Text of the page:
Gov. DeSantis vetoes hospital district conversion bill

Fort Myers-based Lee Memorial Health Systems was the driving force behind SB 1260.

Gov. Ron DeSantis on Friday vetoed a bill that would have set up a process for independent hospital districts to convert into private nonprofit entities.

Fort Myers-based Lee Memorial Health Systems was the driving force behind SB 1260, which was sponsored by Sarasota Republican Sen. Joe Gruters.

DeSantis noted in a veto letter to Secretary of State Cord Byrd that he has supported changes to hospital districts that were passed in local bills.

“CS/SB 1260 intends to solve a priority of one independent hospital district through broad statewide policy changes rather than through the local bill process,” DeSantis wrote in a June 24 letter.

“Florida’s public hospitals serve our medically indigent and support the state share of our low-income pool. Under these circumstances each policy change to the governance structure of our independent hospital districts should be reviewed on a district-by-district basis.”

While the bill ultimately passed the Legislature unanimously, it had its detractors. For instance, Sen. Janet Cruz, a Democrat from Tampa, pressed Gruters in February in a Senate Community Affairs Committee on why the legislation was necessary.

“Sometimes they want to do something other than what’s in their existing charter such as, for example, expanding past their geographical footprint,” Gruters told Cruz. “I believe it’s all about the competitive market we are in.”

Sen. Gary Farmer also expressed concerns during the Senate meeting, noting that Broward County has two hospital districts: the South Broward Hospital District and the North Broward Hospital District, which operate as Memorial Healthcare System and Broward Health, respectively. Farmer said he wasn’t sure there were enough guardrails around the conversion process.

The bill would have set up a process for all hospital districts interested in converting to a not-for-profit system to follow. A public hospital district would have been authorized to evaluate the benefits of conversion in public meetings if the majority of its governing board, plus one, agreed it was a promising idea.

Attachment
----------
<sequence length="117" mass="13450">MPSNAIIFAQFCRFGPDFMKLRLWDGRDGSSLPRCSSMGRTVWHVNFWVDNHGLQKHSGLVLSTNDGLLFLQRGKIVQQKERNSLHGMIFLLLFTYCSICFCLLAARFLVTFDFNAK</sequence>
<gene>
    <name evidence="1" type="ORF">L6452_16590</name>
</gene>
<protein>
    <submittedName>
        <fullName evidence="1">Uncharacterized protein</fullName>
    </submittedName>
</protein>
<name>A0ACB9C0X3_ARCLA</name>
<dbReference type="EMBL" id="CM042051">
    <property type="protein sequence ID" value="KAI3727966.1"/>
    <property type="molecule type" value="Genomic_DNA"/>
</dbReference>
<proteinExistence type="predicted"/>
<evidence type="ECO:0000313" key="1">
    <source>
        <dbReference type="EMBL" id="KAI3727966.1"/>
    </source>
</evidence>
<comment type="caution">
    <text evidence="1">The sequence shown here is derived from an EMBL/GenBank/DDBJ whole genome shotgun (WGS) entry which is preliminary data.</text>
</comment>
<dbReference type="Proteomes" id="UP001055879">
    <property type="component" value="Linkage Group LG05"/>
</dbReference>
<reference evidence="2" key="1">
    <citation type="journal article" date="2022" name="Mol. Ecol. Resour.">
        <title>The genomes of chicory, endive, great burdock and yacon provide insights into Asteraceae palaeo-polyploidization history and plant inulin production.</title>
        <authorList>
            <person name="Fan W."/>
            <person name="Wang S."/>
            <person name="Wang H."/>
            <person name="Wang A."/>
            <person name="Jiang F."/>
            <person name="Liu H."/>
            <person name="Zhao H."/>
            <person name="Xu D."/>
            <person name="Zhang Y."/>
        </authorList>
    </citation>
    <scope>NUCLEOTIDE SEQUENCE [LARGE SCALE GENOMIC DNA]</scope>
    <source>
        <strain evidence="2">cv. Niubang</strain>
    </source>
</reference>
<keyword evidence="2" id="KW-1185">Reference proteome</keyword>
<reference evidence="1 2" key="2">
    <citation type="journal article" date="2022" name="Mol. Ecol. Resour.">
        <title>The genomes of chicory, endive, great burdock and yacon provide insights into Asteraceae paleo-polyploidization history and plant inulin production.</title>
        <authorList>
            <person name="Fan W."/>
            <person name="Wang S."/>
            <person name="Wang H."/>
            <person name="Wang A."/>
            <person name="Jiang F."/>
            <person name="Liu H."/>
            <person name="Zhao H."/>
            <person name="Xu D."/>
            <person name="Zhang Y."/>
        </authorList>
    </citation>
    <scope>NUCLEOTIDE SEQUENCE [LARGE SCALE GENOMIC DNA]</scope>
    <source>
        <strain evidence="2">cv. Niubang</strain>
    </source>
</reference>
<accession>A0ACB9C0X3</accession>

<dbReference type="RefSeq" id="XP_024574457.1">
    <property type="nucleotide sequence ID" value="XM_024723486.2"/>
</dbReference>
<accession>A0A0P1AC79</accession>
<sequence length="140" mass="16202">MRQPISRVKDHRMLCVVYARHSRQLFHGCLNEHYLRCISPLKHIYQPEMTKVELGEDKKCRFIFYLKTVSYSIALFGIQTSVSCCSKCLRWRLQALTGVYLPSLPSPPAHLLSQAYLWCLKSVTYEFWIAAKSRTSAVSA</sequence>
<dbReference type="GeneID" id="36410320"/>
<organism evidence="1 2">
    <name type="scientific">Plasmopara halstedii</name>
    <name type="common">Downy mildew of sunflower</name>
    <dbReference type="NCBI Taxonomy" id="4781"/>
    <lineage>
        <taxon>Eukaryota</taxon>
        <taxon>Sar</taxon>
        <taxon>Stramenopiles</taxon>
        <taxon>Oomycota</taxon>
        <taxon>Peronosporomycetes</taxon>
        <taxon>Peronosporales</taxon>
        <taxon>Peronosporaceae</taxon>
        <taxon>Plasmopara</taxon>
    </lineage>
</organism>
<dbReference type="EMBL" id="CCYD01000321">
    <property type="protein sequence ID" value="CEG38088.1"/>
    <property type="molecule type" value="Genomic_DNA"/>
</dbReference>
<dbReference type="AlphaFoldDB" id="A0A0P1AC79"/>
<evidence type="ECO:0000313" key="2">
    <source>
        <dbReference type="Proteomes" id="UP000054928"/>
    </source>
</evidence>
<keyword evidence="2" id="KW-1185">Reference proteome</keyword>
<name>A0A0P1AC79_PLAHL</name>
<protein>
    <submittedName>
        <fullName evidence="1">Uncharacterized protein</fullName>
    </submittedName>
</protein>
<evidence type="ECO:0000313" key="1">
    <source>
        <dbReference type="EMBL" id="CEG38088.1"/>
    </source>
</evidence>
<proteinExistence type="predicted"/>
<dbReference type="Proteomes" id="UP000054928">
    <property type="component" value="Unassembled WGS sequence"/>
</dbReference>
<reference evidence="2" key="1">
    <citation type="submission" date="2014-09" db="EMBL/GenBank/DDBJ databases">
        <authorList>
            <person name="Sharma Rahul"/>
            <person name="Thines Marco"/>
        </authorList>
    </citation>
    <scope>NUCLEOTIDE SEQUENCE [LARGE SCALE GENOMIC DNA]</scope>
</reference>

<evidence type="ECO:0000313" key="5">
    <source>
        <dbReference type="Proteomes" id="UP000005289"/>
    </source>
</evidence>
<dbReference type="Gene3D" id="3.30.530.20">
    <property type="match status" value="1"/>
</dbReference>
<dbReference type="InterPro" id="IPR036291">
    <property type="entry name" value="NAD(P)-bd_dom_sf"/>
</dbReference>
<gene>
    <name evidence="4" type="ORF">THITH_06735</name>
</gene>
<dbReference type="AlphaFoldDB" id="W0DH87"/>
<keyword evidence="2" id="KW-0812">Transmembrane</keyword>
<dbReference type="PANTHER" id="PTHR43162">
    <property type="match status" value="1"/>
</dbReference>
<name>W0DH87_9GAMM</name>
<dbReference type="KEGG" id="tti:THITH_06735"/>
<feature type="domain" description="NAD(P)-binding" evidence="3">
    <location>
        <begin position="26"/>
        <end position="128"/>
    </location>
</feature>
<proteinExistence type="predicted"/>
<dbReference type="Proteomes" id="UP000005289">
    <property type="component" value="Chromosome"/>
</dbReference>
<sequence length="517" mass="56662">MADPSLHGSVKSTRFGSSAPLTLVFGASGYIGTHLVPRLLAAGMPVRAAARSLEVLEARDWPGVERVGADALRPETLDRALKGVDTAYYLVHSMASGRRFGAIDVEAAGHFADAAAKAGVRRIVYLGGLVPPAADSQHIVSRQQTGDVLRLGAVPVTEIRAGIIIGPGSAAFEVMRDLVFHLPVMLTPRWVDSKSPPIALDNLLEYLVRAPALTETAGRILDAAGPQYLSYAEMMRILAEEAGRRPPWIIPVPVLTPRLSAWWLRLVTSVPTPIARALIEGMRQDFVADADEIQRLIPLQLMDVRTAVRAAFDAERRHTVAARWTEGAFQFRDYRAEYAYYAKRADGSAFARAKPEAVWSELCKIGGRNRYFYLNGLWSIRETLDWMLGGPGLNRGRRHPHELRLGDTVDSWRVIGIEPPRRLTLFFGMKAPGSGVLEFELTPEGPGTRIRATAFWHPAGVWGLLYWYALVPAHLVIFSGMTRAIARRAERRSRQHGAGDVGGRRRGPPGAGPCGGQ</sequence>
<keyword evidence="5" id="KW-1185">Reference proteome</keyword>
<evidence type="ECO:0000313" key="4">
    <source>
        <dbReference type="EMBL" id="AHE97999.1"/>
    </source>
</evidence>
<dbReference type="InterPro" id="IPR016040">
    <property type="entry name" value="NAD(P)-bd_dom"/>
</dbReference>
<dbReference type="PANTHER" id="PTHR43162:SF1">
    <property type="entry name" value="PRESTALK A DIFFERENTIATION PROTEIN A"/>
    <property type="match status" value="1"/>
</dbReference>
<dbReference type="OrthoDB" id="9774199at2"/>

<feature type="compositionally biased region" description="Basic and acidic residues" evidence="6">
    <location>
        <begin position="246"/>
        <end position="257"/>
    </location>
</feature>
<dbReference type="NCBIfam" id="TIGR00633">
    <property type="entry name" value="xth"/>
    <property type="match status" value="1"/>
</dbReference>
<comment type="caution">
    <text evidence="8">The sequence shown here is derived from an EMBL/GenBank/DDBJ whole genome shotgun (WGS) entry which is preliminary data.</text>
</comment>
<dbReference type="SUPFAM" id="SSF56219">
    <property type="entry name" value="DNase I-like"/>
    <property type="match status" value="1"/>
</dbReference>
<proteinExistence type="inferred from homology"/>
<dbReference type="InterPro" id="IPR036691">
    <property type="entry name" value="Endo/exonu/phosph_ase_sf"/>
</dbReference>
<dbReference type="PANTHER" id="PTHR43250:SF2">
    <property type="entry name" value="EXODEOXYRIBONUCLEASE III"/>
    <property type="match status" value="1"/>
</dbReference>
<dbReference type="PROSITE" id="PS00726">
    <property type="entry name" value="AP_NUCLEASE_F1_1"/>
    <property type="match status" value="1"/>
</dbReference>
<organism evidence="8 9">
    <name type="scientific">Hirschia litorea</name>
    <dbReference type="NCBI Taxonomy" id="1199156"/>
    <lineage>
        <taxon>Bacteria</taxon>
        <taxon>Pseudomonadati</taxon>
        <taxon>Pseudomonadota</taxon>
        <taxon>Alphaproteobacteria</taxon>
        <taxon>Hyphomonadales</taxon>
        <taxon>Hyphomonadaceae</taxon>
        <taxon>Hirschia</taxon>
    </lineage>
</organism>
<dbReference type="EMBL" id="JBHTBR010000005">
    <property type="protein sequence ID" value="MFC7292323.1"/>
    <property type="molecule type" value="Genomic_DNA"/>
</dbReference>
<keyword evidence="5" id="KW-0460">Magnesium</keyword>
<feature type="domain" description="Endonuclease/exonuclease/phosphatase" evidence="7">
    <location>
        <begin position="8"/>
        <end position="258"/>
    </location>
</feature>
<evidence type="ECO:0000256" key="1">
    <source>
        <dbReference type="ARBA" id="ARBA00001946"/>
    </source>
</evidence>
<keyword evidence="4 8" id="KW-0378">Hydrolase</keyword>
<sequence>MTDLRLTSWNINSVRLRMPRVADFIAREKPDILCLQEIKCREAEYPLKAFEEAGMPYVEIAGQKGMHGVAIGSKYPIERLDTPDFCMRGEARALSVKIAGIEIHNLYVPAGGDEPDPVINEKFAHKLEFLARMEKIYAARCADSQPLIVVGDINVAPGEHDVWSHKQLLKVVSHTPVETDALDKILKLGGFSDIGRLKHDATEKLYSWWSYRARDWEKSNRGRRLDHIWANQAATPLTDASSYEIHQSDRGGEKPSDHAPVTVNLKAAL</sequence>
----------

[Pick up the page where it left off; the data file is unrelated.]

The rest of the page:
If at the end of the process the governing body believed conversion was in the best interests of the district’s residents, the bill authorized the hospital board to enter into negotiations with the governing boards of the county or counties in which it runs to negotiate the disposition of the system’s assets and liabilities.

Florida AFL-CIO Director of Politics and Public Policy Rich Templin told members of the Senate Community Affairs Committee that the union started hearing from nurses who were concerned that, following a conversion, less profitable health care services would be eliminated.

“Just recently our nurses really got a sense of what the bill was doing, and they have a lot of concerns about it,” Templin said.

But Michael Nachef, vice president government relations for Lee health, said that wouldn’t be the case because the bill had an “enforceable commitment” for health care services to continue following a conversion.

Moreover, Nachef told the Senate panel that the bill simply authorizes a conversion and sets up a process to follow.

“It allows these boards and these local communities to make a decision,” he said.

Christine Jordan Sexton

Tallahassee-based health care reporter who focuses on health care policy and the politics behind it. Medicaid, health insurance, workers’ compensation, and business and professional regulation are just a few of the things that keep me busy.


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